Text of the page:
Forty women who had never met before gathered at Tracy Talbot’s house in New Orleans’ Bywater neighborhood last week and told each other why they will march on Saturday.

Mary-Madison Smith, 21, a third-year student at LSU, said she felt inspired to march by her ancestors, including her paternal great-grandmother, Zoe Edney McDuff, a teacher who graduated with the first class from Mississippi Normal College — now the University of Southern Mississippi — in 1916.

“I can’t sit on my butt when I come from a long line of people who got up to do something,” Smith said.

Instead, she will join the roughly 1,000 people from Louisiana expected to participate in the national Women's March on Washington, a protest set to take place the day after Donald Trump's inauguration as president.

The event was organized in response to the misogyny that many women saw in Trump's campaign and in his long career in the public spotlight.

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Similar meetings were held in living rooms across the region. Organizers in Alabama and Mississippi said their states will also send about 1,000 apiece to the rally, while Texas will send about 2,000 and Arkansas about 300.

Before she left to drive back to Baton Rouge, Smith walked across the room to talk with Cam Mangham, 54, and thank her for “fighting for the rights I was born into."

As they stood next to a kitchen counter laid out with sandwiches, king cake and a pitcher of mimosas, Mangham recalled her first protests in the nation’s capital, in 1987 and 1993, when she marched with hundreds of thousands of other protesters in what are often referred to as the Marches for Gay Rights.

Grabbing a marker, Mangham leaned over a piece of poster board to write the same words she had carried in 1993. On one side, her sign read “Solidarity"; on the other, “Love Conquers Fear.”

A few feet away, Talbot, 53, penned her own sign for Saturday, reading “Menopausal Feminists and Millennial Feminists Can Rule the World.” Before November's election, Talbot said, she was not very engaged with politics. “I now want to be an activist,” she said. “It’s changed me.”

Talbot and her friends have sold purple sashes and chipped in financially to sponsor seats on a coach bus and motel rooms near D.C. for 22 younger women, many of whom are students at Dillard and LSU.

Melissa Flournoy, 55, of Baton Rouge, the board chair for Louisiana Progress Action, pointed out that taking time off from work and traveling to Washington are big sacrifices for many families. 

“I’m going because I can,” she said. “And because I feel like we should.”

Flournoy, a lifelong activist, said she is heartened to see organizers across the country bringing in a broad, diverse constituency. “At first, some people were concerned, and rightly so, that this would just be cranky rich white ladies,” Flournoy said.

The women in Talbot’s group spent several hours gathered around a table stocked with glitter, glue, ribbon and shiny craft tape, decorating hundreds of purple sashes, many of which will be sold to help pay for the sponsored marchers. Each sash is topped with a small Louisiana map, printed onto silver glitter paper.

Each marcher also made her own purple sash, to help the Louisiana contingent stand out in a crowd that organizers say could top 200,000.

The seasoned festival-goers among the group scrutinized the march’s restrictions, which include bans on metal poles and backpacks. So they went to the French Market, bought handbags of the proper size, decorated them and then improvised eye-catching signs or flags they can raise on telescoped cardboard poles to find each other if cellphone towers become overwhelmed by Saturday’s crowd.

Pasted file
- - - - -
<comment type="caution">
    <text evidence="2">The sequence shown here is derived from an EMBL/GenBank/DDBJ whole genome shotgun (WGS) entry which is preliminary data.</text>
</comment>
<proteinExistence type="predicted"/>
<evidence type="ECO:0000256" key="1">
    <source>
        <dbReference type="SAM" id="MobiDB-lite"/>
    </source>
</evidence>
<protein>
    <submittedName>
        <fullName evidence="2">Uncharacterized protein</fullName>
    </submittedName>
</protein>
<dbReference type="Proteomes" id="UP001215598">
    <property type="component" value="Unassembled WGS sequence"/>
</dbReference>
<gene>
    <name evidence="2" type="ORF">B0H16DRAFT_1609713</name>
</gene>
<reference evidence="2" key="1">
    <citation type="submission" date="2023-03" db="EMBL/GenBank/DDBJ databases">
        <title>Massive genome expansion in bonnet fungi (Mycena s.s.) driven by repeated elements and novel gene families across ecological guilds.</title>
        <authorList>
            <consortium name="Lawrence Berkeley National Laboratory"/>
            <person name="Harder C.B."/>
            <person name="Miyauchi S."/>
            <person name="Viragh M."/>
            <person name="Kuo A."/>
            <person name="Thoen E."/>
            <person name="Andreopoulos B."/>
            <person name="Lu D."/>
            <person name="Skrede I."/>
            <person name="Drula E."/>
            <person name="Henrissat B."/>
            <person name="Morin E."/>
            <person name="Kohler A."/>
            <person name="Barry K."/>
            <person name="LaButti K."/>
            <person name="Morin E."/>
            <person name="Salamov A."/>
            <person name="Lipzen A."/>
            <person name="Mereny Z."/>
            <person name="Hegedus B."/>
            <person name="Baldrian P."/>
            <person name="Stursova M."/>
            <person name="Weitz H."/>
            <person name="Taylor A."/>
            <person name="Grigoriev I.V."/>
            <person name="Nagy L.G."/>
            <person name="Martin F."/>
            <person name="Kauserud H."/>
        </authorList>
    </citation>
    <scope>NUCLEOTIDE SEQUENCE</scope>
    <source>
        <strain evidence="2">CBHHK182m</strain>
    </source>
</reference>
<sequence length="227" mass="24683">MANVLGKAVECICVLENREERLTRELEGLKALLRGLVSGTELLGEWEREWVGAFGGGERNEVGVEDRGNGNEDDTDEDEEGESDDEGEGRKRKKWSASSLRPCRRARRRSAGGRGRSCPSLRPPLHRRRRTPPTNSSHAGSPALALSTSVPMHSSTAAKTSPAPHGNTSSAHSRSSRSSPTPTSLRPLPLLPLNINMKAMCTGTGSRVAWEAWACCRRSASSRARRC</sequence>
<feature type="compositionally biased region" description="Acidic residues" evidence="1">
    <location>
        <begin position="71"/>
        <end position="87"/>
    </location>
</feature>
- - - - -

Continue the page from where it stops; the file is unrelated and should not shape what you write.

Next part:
The group’s colors are purple and silver. Purple stands for justice, they said, and silver stands for the silver lining that they see in the relationships they’ve formed through the protest — even though the march was prompted by concerns that a Trump administration could damage the rights of women and other historically marginalized groups. 

“This is the good that comes out of this, the people who are coming together because they’re scared for the right reasons,” said Lanie Dornier, 55.

Flournoy agreed. “I think we’ve got this real organizing moment that we haven’t quite figured out,” she said, suggesting that November's election and the resulting pushback may be “a tipping point in history.”

It also seemed like a crucial time to Robin Palmer Blanche, of Baton Rouge. Blanche, who has two young children, will celebrate her 48th birthday on Saturday as she marches through the streets of Washington. As a mother, she said, she is marching to protect education and health care for her children and reproductive freedom for her daughter’s generation.

“I know that I can clothe my children. I can feed them, but I can’t promise them that I can protect their civil liberties,” said Blanche, who will be wearing a T-shirt that reads “Mama Bear” during the march.

Since the election, Blanche has met other similarly minded women on Facebook and through local advocacy groups. “This is such a dark moment, but there’s a light within it that’s been formative for me, that’s pushing me to be more involved,” she said.

In Talbot’s house last weekend, the mood was enthusiastic.

“Every cell in my body is telling me to be there,” said Lisa Laursen, 48, who will travel there with her boyfriend, John Franco, 52.

Laursen’s sign reads: “I will no longer accept the things I cannot change. I am changing the things I cannot accept.”

Franco was considering a quotation from the Rev. Martin Luther King Jr. for his sign.

At one point, the couple took a few minutes to stand back and look at the roomful of friends armed with glue guns, glitter and determination.

“It definitely gives me a lot of hope,” Laursen said. “I know that there are more of us than them.”